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Cover image for Your first Cloudflare worker
Klee Thomas
Klee Thomas

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Your first Cloudflare worker

This post is a quick introduction to creating a Cloudflare worker. The worker it's self is a way to feel out the platform and a stepping stone to a more thorough worker that I'll be putting together to protect staging environment without having to resort to IP Address whitelisting to stop unauthorized users from accessing it and search engines from indexing it.

Let's start at the start.

What is a Cloudflare worker

Workers are Cloudflare's edge computing platform. This allows us to run code within Cloudflare's data centres rather than having to do all processing at the origin server.

Why would I want a cloudflare worker

Cloudflare workers operate on the request at the edge of the Cloudflare network. Here they can intercept, reject, redirect. modify or respond to a request. This can have a range of benefits including:

  • Faster response time when responding from the edge.
  • Modify the request before it hits an origin server, injecting additional data that can be used by the origin server to validate requests or serve them from their correct location.
  • Filter out requests that shouldn't be allowed through to the origin server.

Lets have a look at how to create a small worker with JavaScript that rejects a request when a certain cookie is not set on the browser and allows it through to the origin server when the cookie is there.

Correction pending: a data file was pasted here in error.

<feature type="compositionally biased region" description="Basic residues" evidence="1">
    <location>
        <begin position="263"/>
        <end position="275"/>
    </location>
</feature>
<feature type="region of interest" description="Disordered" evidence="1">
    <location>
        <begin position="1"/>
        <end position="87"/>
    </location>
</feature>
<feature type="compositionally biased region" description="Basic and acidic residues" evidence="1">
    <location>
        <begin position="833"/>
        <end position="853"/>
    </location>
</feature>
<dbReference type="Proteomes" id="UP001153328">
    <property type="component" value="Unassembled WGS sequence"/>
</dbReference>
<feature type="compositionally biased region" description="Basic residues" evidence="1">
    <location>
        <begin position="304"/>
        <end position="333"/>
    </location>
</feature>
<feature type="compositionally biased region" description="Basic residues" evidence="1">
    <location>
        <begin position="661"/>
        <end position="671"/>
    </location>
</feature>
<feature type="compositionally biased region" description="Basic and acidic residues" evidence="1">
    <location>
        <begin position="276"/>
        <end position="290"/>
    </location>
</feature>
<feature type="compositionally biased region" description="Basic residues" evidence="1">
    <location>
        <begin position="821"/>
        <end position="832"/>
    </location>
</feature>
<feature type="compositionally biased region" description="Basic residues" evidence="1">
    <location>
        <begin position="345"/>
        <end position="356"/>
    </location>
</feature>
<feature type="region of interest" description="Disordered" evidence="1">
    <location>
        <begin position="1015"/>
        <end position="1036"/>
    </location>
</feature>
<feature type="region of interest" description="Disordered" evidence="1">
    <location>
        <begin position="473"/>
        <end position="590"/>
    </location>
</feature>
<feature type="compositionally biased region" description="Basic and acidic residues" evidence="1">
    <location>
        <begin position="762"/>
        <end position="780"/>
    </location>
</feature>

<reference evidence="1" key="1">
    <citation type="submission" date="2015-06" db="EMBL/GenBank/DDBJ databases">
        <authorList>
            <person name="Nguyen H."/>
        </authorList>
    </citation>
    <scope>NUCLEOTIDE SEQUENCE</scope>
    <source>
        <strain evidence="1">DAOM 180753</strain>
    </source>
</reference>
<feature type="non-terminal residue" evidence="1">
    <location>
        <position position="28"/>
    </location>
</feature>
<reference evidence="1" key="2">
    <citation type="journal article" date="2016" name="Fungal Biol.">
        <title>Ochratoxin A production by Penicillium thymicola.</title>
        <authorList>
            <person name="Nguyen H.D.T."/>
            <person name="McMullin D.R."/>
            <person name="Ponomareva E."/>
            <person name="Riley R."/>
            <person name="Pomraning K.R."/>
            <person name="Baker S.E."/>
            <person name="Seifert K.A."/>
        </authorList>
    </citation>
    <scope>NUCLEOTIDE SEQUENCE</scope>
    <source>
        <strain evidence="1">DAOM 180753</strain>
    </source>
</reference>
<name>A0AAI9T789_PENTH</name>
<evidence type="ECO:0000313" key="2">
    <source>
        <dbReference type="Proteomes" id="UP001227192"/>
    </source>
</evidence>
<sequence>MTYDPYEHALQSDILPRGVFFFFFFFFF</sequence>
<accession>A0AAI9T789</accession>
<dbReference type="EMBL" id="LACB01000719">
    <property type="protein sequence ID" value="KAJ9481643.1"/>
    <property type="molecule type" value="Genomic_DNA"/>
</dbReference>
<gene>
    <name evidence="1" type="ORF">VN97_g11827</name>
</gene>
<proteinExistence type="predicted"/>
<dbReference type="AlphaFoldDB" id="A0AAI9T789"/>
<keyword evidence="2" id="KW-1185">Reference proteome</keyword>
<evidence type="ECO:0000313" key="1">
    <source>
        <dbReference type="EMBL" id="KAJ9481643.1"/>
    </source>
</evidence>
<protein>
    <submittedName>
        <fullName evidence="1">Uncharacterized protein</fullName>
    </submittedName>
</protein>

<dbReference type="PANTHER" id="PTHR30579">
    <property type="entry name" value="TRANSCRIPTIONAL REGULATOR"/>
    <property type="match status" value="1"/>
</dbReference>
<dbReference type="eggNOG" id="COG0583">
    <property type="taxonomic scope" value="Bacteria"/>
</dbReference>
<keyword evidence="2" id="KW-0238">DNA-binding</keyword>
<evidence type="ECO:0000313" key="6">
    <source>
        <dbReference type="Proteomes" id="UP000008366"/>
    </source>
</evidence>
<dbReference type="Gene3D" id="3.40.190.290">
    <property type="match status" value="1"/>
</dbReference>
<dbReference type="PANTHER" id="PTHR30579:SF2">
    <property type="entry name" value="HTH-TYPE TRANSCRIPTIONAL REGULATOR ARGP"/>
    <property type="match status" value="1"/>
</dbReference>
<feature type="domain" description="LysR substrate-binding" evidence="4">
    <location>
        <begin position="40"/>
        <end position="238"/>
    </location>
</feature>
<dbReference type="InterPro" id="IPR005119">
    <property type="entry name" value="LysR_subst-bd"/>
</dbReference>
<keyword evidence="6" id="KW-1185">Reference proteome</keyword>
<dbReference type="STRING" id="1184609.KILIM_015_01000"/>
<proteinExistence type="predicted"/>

How do I create one

The simplest place to get started creating your first Cloudflare worker is by using the Cloudflare console.

Once you've logged in open the workers page from the top menu.

Cloudflare navigation bar with workers highlighted

Select Manage workers to view/add/edit/delete your Cloudflare workers.

Screenshot of the Cloudflare workers page with Manage Workers highlighted

In the manage workers page select create a worker to make a new worker

Screenshot of the manage workers page with Create a worker button highlighted

Now add the code. This sample code will check if there is a __gateway_auth cookie present on the request. If it is there it will transparently pass the request through to the origin and return the value. The code in the screenshot below can be found in this gist.

A screenshot of the workers code editor with sample code

Save the worker code and navigate back to the domain that you want to add the worker into. I'm going to use my [saladsimulator.com](http://saladsimulator.com) joke website.

Screenshot of the Cloudflare navigation panel with a link to saladsimulator.com domain highlighted

Select Add route to open the dialogue

Screenshot of the workers page with Add Route highlighted

Add the worker on a route on your domain so that it's executed when a request is made on that path. For this example I'm adding the worker to all calls to the foo.saladsimulator.com subdomain which doesn't exist.

Screenshot of the add route page showing adding my-worker to foo.saladsimulator.com
Screen shot showing my-worker applied to foo.saladsimulator.com

Now we can navigate to our domain and we'll see the message that we set up for when no cookie is present.

A screenshot showing the worker blocking access to foo.saladsimulator.com because of a missing cookie

If you add the cookie you'll get a 404 response because there is nothing listening on that sub domain.

What's next.

So this is a fairly contrived example. It doesn't add any real security to the route. It is however a step towards what I am to build. I'd like to have a set up that protects a staging domain using authentication provided by Auth0. Typically I've found that staging environments are protected using IP address allow listing and I just don't think that's good enough in 2021. I want everything to be zero trust.

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